On Her Dissent in Kanter v. Barr –– Which Argued that People Convicted of Serious Felonies Should Not be Barred from Possessing Guns –– Judge Barrett said that “Kanter Shows My Judicial Philosophy” and “I Would Approach the Review of Gun Regulations… In the Same Way”
Today, during the second day of the Senate Judiciary Committee hearing on the nomination of Judge Amy Coney Barrett to the Supreme Court, Judge Barrett refused to distance herself from her extreme and dangerous dissenting opinion in Kanter v. Barr –– in which she stated that she does not believe people convicted of serious felonies should be prohibited from owning guns.
Specifically, when asked about the decision by Senator Dianne Feinstein (D-CA), Judge Barrett said:
“What I can say is that my opinion and Kanter shows my judicial philosophy. I spend a lot of time looking at the history of the Second Amendment and Supreme Court cases. The way in which I would approach the review of gun regulations is in the same way. To look very carefully at the text, to look at what the original meaning was. I promise I would come to that with an open mind, applying the law as I can best determine it.”
Details from Judge Barrett’s alarming dissent in Kanter v. Barr are as follows:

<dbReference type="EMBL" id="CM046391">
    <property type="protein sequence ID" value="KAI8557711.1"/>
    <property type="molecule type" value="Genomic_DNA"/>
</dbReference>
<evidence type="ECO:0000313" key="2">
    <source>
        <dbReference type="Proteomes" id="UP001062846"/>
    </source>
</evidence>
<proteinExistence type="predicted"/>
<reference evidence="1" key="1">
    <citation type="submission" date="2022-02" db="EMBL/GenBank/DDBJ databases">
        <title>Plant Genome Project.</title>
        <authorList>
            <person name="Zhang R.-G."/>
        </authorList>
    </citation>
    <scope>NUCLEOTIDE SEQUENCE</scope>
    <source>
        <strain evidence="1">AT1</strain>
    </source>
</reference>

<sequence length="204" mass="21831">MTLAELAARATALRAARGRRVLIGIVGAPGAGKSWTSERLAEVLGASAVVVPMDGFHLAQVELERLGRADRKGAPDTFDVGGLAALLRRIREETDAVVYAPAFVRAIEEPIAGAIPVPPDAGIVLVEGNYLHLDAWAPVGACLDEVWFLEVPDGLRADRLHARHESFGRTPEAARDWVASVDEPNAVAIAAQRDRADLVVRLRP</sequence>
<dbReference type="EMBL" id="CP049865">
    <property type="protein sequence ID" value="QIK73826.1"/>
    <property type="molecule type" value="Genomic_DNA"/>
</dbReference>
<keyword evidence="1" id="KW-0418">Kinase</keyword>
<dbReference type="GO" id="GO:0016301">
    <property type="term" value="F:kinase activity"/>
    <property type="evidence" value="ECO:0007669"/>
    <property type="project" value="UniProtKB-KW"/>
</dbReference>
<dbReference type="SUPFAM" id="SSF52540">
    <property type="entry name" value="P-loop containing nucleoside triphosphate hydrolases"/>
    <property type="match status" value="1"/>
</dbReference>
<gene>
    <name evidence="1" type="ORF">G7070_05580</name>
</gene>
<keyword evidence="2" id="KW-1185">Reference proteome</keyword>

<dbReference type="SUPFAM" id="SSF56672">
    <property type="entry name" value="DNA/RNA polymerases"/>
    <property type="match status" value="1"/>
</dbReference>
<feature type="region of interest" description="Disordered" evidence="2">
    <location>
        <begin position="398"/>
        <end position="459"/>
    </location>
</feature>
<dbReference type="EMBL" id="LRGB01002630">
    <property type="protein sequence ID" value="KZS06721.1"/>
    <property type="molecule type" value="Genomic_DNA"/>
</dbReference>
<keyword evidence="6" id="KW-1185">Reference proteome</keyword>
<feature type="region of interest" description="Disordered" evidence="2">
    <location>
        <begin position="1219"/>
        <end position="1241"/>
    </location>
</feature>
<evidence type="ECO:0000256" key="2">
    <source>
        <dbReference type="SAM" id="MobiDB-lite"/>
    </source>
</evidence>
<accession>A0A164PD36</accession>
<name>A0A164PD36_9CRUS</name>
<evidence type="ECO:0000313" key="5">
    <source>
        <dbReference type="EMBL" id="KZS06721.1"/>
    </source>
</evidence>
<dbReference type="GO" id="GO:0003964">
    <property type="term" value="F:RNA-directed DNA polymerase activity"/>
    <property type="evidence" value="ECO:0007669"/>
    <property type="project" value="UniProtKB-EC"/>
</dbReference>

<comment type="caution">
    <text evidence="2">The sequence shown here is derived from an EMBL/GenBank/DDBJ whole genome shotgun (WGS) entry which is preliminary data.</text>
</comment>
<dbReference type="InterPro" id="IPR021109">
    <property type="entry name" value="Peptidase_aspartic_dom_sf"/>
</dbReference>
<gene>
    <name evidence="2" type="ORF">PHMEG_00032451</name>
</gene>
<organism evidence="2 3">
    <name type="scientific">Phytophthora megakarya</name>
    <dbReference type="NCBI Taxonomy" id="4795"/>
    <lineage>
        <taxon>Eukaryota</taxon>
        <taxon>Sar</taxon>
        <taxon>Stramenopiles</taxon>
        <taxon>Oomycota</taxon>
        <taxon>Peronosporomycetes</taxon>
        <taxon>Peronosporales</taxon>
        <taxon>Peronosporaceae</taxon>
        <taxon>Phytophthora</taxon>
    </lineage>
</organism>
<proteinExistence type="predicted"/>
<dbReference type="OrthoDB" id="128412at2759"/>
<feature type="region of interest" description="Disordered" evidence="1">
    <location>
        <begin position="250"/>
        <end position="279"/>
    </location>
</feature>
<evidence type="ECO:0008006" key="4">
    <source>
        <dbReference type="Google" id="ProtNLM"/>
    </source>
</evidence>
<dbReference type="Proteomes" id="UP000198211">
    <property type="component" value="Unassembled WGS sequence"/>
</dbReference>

- Last year, Judge Barrett authored a dissent in which she wrote that barring non-violent felons — even serious felons like the plaintiff in the case at hand — from possessing guns violates the Second Amendment. The two other judges on the panel, from whose majority opinion Judge Barrett dissented, were both Reagan appointees.
- In reaching this conclusion, she adopted a dangerous Second Amendment analysis that largely ignored any questions of public safety, focusing instead on what she found to be the absence of analogous laws during the Founding Era. Judge Barrett even went so far as to say that prohibiting a serious felon like Kanter from possessing firearms would be “treat[ing] the Second Amendment as a ‘second-class right’” — echoing language regularly invoked by both the gun lobby and the Supreme Court’s most extreme Second Amendment Justices.
- No federal court of appeals has adopted the approach that Judge Barrett did in the case and allowed, as she would, those convicted of felonies to possess guns.
If Judge Barrett is confirmed, nearly every gun safety law could be at risk, including bedrock laws like background checks on all gun sales, red flag laws, and measures to disarm domestic abusers –– all of which are supported by overwhelming majorities of American voters. A more detailed analysis can be found in this memo detailing Judge Barrett’s extreme positions on the Second Amendment, this memo on how this Supreme Court confirmation could impact gun safety in the U.S, and this chart showing which states’ gun safety laws are at risk.
If you have additional questions, please don’t hesitate to reach out.